The objective of this study was to evaluate repeated patient handling injuries following a multi-factor ergonomic intervention program among health care workers.
This was a quasi-experimental study which had an intervention group and a non-randomized control group. Data were collected from six hospitals in Saskatchewan, Canada from September 1, 2001 to December 1, 2006.
A total of 1,480 individuals who had a previous injury were eligible for the study. Medium and small size hospitals in the intervention group had significantly fewer repeated injuries than in the control group. Multivariate analysis showed that the intervention group had 38.1% lower odds of having repeated injury compared to the control group, after adjusting for hospital size.
The work-related repeated injury after a multi-factor intervention program was reduced. The synergistic relationships between components of multi-factor intervention and applicability of injury prevention programs to different settings need to be further explored.
Implementing a multi-factor program with the right equipment and training can lower the risk of injury among health care workers.
Legislators in the Canadian province of Alberta have successfully resisted pressure to increase state injury-prevention efforts.
This study seeks to identify the narratives used by legislators to manage political pressure for increased injury-prevention efforts.
Narrative analysis of legislative transcripts from 2000 to 2012.
Three narratives are identified in the data: (1) injuries are caused by ignorance and inattention, (2) workplaces are safe and getting safer, and (3) risk is inevitable and mitigation is (too) expensive. Each narrative has 2-4 subcomponents.
The consistency of the messages delivered by legislators over time suggests an intentional effort to frame workplace injury in ways that manage political pressure for greater state efforts to prevent workplace injuries while maintaining the government's legitimacy. The narratives used by legislators draw on widely held beliefs about workplace injuries, including the careless worker myth and the notion that safety pays.
With the June 2010 publication of EU Council Directive 2010/32/EU scrutiny is now being focused on the safety and protection of diabetes nurses.
We used a questionnaire to study the frequency and risks of Needlestick Injuries (NSI) associated with diabetic injections in European hospitals. 634 nurses participated from 13 western European countries and Russia.
When patients with diabetes who self-inject at home are hospitalized injections are given always by the staff in 31% of cases, by the patients themselves where possible in 33%, initially by staff, then the patient takes over in 12% and both staff and patient throughout the stay in 21%. 86% of nurses said their hospitals had a written policy on the prevention of NSI but, where it was available, only 56% were familiar with it. 67% of the nurses had not attended any training on the prevention of NSI and only 13% had attended one in the last year. 7.1% of nurses report recapping needles and 5.9% report storing unprotected needles temporarily on a tray, trolley or cart. 32% of nurses report suffering a NSI while giving a diabetic injection at some point in the past. 29.5% of NSI occurred while recapping a used needle. 57% of nurses unscrew pen needles using their own fingers. In 80% cases the source patient's identity was known and the sharp item was "contaminated" (known previous percutaneous exposure to patient) in almost half the cases (43%). NSIs were reported to the proper authorities in only 2/3 of cases.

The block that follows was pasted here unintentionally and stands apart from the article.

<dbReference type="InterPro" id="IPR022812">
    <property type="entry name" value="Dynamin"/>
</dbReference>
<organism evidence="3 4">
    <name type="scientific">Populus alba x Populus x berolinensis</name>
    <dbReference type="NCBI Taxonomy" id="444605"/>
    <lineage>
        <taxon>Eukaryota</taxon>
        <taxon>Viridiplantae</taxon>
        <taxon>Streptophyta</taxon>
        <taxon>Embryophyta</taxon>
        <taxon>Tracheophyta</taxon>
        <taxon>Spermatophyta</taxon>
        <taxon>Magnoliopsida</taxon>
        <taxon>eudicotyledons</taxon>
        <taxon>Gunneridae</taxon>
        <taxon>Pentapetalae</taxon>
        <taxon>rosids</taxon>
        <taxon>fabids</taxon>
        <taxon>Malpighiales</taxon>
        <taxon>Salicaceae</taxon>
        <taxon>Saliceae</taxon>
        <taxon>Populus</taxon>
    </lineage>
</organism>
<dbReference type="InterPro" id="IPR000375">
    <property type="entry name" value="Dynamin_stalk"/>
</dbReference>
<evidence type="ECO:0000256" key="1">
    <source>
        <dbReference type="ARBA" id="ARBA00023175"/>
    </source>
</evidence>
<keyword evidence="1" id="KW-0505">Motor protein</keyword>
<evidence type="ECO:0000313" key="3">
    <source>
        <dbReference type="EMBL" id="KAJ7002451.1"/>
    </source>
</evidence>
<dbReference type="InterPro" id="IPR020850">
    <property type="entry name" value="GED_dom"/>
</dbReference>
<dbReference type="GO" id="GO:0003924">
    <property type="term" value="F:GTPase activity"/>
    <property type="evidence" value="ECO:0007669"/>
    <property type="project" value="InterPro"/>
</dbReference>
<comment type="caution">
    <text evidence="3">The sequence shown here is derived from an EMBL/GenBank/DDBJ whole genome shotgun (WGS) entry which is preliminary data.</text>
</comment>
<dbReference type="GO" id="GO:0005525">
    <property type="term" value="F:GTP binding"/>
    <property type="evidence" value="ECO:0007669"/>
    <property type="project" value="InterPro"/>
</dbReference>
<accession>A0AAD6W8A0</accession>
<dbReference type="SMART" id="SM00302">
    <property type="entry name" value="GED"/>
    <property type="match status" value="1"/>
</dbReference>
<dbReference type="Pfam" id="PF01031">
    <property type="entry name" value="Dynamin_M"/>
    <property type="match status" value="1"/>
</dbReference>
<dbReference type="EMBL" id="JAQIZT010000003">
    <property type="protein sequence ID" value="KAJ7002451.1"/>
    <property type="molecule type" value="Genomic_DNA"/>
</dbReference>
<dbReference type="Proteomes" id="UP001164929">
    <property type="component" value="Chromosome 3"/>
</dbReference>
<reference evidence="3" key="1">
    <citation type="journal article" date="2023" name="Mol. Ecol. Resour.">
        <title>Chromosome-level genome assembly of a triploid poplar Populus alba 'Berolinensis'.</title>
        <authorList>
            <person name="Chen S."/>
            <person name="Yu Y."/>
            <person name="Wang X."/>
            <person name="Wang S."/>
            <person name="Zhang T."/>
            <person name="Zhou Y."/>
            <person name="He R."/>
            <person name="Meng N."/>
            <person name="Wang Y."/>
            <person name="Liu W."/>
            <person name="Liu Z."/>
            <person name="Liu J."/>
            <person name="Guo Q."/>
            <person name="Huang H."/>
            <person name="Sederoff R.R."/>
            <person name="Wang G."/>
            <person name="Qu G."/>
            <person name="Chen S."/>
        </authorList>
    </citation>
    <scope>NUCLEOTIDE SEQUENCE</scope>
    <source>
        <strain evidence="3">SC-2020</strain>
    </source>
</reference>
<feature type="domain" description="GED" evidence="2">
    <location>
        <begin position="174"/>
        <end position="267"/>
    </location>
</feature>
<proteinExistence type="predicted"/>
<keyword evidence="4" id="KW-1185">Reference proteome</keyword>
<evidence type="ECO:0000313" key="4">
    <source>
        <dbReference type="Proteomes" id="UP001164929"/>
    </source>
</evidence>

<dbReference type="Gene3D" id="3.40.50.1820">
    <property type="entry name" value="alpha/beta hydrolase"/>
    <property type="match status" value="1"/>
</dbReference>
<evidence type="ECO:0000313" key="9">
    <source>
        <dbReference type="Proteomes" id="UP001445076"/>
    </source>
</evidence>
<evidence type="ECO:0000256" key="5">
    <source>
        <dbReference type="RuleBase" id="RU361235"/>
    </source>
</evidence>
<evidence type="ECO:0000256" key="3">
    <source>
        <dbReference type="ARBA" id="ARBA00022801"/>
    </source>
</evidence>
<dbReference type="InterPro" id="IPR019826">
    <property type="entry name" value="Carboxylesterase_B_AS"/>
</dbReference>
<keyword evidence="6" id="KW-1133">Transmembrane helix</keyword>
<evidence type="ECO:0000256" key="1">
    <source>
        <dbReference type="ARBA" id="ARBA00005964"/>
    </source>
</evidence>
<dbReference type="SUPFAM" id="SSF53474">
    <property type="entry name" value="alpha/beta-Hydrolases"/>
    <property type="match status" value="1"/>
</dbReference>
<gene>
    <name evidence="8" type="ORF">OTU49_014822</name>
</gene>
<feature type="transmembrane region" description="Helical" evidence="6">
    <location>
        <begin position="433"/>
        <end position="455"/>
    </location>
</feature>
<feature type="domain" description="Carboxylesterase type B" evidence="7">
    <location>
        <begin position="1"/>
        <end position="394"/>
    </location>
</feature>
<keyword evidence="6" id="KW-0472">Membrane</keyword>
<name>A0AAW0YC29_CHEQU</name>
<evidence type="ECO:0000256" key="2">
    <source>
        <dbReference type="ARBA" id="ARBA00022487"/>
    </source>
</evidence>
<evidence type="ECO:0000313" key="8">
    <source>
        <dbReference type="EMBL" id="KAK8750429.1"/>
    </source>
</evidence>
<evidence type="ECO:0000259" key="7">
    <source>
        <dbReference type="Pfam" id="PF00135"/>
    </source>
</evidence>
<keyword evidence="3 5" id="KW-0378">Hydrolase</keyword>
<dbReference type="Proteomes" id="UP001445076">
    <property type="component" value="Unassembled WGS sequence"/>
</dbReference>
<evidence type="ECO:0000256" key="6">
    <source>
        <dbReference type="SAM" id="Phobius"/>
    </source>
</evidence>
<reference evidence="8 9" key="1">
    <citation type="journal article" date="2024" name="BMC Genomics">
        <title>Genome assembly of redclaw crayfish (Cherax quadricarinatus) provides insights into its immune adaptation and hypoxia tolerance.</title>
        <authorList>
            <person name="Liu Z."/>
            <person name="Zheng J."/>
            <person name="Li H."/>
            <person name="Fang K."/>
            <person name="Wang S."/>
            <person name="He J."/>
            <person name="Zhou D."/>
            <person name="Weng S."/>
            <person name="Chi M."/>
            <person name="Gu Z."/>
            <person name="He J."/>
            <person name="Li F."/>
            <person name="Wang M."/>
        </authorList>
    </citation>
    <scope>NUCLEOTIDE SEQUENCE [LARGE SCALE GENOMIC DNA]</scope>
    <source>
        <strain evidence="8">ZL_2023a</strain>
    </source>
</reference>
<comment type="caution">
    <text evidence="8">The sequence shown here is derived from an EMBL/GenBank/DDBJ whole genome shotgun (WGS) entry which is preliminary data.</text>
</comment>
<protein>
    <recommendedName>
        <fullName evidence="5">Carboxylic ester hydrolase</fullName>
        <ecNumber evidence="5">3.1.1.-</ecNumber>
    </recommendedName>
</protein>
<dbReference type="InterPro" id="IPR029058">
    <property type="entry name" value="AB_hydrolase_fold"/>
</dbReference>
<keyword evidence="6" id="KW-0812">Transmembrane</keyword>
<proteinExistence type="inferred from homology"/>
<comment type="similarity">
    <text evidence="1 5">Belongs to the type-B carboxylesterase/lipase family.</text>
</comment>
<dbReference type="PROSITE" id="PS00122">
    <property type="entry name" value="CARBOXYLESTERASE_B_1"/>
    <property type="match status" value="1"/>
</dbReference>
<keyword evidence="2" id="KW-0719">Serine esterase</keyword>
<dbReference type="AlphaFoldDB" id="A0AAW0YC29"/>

Our study shows that frequent NSI occur in European nurses treating people with diabetes in hospital settings. These injuries are a source of possible infection despite the small size of diabetes needles. The introduction of safety-engineered medical devices has been shown to reduce the risk of injury. A new European Directive that has now come into force specifically stipulates that wherever there is risk of sharps injury, the user and all healthcare workers must be protected by adequate safety precautions, including the use of "medical devices incorporating safety-engineered protection mechanisms".
Animal-related injuries are among the most common occupational injuries in agriculture. Despite the large number of documented animal-related injuries in dairy farming, the issue has received relatively limited attention in the scientific literature. The farmers' own perspectives and views on risks and safety during livestock handling and what they think are effective ways of preventing injuries are valuable for the future design of effective interventions. This paper presents results from a qualitative study with the aim to investigate Swedish dairy farmers' own experience of animal-related occupational injuries, as well as their perceptions of and attitudes towards them, including risk and safety issues, and prevention measures. A total of 12 dairy farmers with loose housing systems participated in the study. Data collection was conducted by means of semistructured in-depth interviews. Three main themes with an impact on risks and safety when handling cattle were identified: the handler, the cattle, and the facilities. They all interact with each other, influencing the potential risks of any work task. Most of the farmers believed that a majority of the injuries can be prevented, but there are always some incidents that are impossible to foresee. In conclusion, this study indicates that Swedish dairy farmers are aware of the dangers from working with cattle. However, even though safety is acknowledged by the farmers as an important and relevant issue, in the end safety is often forgotten or not prioritized. One concern is that farmers are willing to take calculated risks to save money or time. In situations where they work alone with high stress levels and under economic distress, safety issues are easily given low priority.